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Rolfe Judd’s controversial Twickenham station scheme approved

Rolfe Judd’s contentious £40 million revamp of Twickenham Station in London has been given the green light by Richmond Borough Council

The proposal for client Solum Regeneration, which features a new public plaza and 115 apartments above a revamped station, came in for criticism from some local residents for being too big and ‘exceeding height guidelines’.

Earlier this month the Twickenham Residents Action Group, even published their own ‘viable alternative’ to the Rolfe Judd scheme - a, smaller Art Deco-style design drawn up by Landmark Architecture.

However councillors at the meeting on Monday voted narrowly in favour of the Solum-backed plans which include a ‘significantly larger’ ticket office, new lifts, stairs and new toilets for the 1954 station in West London.

Charles Graham, Director for Rolfe Judd, said: ‘This scheme will finally provide Twickenham with a new station, appropriate for the town, and the many international events that take place at the stadium. It will also provide much needed housing, in a highly sustainable location, directly above the transport interchange. We look forward to progressing the project through 2012.’

Construction could start next year

Previous story (AJ 08.12.11)

Art Deco rival to Rolfe Judd’s Twickenham scheme revealed

[First look] Landmark Architecture has unveiled an Art Deco-style rival to Rolfe Judd’s contentious £40 million revamp of Twickenham Station in London

Featuring a double-height entrance hall and rugby ball-shaped public square, the project is part of a bid by Twickenham Residents Action Group to present a ‘viable alternative’ to planned redevelopment.

Landmark Architecture director Richard Mellor said: ‘It would be possible for Network Rail to take this scheme on – even with their own architect – because it meets with the public requirements and meets with planning requirements and is viable.’

The pro-bono scheme features 32 apartments and 1,000m² of retail space. The design includes a rugby ball-shaped public square and overflow ramp for use on match days. The scheme is half the size of Rolfe Judd’s but retains the same level of viability, according to the architect.

An original 1930s station design for Twickenham was abandoned and never built. The existing station building opened in 1954. Mellor said: ‘We want to realise the spirit [of the original design] in order to create a station that has a sense of civic pride but also caters for the huge influx of match day visitors.’

Twickenham_Station_Entrance_View

Rolfe Judd’s mixed-use proposal for client Solum Regeneration features 115 apartments and a new public plaza and is planned to complete in time for the 2015 rugby World Cup.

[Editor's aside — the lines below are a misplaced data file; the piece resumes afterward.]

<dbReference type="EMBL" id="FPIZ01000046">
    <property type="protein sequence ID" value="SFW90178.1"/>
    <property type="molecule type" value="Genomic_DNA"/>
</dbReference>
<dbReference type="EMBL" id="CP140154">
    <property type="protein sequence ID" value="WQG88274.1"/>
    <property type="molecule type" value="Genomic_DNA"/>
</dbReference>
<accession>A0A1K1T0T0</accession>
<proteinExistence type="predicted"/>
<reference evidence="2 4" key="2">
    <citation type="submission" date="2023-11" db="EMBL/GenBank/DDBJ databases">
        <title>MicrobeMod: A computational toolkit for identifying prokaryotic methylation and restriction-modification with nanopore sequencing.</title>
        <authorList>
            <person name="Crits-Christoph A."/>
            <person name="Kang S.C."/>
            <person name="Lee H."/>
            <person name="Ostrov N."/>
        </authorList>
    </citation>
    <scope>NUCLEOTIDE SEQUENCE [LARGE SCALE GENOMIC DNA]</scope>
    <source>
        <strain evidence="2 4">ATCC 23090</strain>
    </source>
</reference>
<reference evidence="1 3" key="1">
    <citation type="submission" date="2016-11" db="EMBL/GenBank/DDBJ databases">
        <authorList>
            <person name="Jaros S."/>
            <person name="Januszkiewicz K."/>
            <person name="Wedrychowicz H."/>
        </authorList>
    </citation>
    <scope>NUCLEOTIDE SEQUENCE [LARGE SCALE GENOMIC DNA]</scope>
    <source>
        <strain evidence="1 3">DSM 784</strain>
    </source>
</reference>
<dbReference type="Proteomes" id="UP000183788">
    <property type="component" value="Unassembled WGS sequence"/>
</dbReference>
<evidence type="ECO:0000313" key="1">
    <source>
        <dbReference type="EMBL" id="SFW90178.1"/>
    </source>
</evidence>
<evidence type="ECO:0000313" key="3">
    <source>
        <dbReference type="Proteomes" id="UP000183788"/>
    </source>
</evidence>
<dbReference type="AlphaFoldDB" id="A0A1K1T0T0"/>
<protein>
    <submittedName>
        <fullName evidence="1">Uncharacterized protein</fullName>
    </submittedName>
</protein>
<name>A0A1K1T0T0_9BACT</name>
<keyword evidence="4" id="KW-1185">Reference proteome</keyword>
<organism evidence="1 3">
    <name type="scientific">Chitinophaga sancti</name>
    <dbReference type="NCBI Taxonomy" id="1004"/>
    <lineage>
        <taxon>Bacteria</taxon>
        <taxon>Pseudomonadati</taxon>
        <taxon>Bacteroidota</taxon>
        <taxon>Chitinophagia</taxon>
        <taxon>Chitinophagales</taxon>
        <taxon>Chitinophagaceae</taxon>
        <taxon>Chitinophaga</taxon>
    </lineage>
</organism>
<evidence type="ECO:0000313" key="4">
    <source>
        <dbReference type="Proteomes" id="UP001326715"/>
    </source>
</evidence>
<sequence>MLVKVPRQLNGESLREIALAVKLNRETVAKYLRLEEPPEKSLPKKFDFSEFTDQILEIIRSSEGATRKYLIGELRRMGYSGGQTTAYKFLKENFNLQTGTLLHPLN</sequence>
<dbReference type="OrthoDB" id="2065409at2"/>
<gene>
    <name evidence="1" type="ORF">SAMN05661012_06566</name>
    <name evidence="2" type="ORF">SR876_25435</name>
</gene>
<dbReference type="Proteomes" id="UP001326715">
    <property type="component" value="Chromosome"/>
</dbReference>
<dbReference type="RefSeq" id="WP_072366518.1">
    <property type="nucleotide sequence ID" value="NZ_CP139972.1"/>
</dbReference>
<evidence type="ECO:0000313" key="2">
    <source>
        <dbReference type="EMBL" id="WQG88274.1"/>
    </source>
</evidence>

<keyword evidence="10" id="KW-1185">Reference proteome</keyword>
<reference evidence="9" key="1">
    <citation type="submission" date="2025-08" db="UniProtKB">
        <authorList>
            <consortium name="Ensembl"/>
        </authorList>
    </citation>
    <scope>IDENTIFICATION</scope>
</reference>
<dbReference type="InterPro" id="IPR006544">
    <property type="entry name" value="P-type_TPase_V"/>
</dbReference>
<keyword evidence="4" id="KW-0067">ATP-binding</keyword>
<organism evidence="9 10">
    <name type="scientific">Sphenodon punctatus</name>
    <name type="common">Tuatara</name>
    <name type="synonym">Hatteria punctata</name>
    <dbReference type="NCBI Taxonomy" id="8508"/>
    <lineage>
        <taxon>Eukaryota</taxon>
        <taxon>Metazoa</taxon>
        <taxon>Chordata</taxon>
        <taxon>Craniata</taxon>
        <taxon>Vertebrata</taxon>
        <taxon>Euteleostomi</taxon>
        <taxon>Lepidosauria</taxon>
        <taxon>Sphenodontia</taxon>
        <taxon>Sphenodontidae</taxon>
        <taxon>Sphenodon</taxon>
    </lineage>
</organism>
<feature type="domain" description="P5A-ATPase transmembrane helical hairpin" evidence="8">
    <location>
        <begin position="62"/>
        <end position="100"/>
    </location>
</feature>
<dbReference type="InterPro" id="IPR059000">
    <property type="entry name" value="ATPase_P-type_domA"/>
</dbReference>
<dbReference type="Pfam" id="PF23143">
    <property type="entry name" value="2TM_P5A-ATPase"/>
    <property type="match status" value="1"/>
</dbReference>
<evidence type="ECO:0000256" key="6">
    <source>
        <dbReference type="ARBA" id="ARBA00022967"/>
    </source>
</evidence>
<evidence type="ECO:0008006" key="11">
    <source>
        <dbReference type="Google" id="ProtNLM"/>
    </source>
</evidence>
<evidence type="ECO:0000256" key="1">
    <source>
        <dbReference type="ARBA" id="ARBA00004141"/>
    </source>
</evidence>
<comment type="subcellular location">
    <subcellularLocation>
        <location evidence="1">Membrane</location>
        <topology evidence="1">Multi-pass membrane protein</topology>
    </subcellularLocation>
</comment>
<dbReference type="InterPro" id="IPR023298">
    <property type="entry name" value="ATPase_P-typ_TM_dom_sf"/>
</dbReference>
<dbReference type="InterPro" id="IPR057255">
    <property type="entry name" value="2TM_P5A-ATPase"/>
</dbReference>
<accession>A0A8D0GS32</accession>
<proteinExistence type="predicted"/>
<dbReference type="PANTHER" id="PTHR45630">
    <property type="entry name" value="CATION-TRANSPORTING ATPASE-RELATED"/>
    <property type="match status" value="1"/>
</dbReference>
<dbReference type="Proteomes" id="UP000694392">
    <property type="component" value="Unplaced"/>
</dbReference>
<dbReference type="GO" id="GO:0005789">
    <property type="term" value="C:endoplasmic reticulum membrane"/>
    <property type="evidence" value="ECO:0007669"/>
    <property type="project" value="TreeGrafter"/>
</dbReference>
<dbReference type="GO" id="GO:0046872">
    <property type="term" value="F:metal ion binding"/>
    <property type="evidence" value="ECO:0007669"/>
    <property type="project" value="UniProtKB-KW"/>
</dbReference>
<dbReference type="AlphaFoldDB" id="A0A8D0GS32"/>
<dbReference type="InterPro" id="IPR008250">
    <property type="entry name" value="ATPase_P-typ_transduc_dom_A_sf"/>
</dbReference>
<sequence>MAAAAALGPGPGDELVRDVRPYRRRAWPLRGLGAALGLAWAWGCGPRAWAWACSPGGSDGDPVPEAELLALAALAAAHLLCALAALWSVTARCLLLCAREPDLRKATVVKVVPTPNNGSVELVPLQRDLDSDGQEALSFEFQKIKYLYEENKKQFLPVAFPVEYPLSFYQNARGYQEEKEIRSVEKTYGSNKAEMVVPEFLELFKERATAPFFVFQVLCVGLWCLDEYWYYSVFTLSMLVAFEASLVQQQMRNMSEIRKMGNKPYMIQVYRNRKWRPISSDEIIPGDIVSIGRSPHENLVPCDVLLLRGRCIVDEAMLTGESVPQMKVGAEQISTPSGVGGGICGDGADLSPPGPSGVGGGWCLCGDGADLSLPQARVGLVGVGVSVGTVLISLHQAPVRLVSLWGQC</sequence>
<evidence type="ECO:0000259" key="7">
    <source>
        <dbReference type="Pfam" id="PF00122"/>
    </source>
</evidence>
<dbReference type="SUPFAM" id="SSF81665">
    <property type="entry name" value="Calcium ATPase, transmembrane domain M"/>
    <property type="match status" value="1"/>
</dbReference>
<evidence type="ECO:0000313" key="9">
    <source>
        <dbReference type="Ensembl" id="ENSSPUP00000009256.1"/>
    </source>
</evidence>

A Rolfe Judd spokesperson said: ‘The Rolfe Judd scheme for Solum Regeneration will revitalise an unattractive part of Twickenham and provide a welcoming new gateway to the town centre.

‘Over 700 Twickenham residents have registered their support for this scheme, and unlike the alternative drawn up by TRAG, it is fully funded and deliverable.’

Rolfe Judd’s scheme is expected to go to planning committee next week on 14 December.

Readers' comments (2)

  • Twickenham gets the architecture it deserves. Whatever is proposed for the town - and it is usually mediochre - there is never a call for better design within the parameters (and profitability) that a developer aspires to only the inevitable shrieking about overdevelopment. This misses the point that a town with a world class reputation for sport deserves a world class design. The result is the indifferent proposal that has received planning consent. Architectural quality has no place in Richmond Council's thinking for the future of Twickenham.

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  • Peter,
    I urge you to also direct your comments to the Leader of Council and the Council's planning officers who submitted on 19 December at the planning committee that the proposed building passed the quality test of the adopted policy DM DC3 and was supported by 700 people. The views of 5500 people who objected to Solum's mediochre proposal appears to have failed to capture the attention of the case officer and his colleagues. It transpires that the 700 people who supported the scheme, actually translates to less than 20 people who supported the high-rise development. The other support expressed related to the principle of station improvements which Rolfe Judd admitted at the planning meeting were only minimal in terms of meeting Network Rail's Guide to Station Planning & Design published in July 2011. So the Conservative members of the committee approved this low quality, high-rise, high-density development on the strength of 20 letters of support and ignored their recently adopted policy DM DC3 which required "substantial public support" to override the restricted height of development on the site to 4-5 storeys. So much for the Localism Bill and local residents being allowed to shape their environment.

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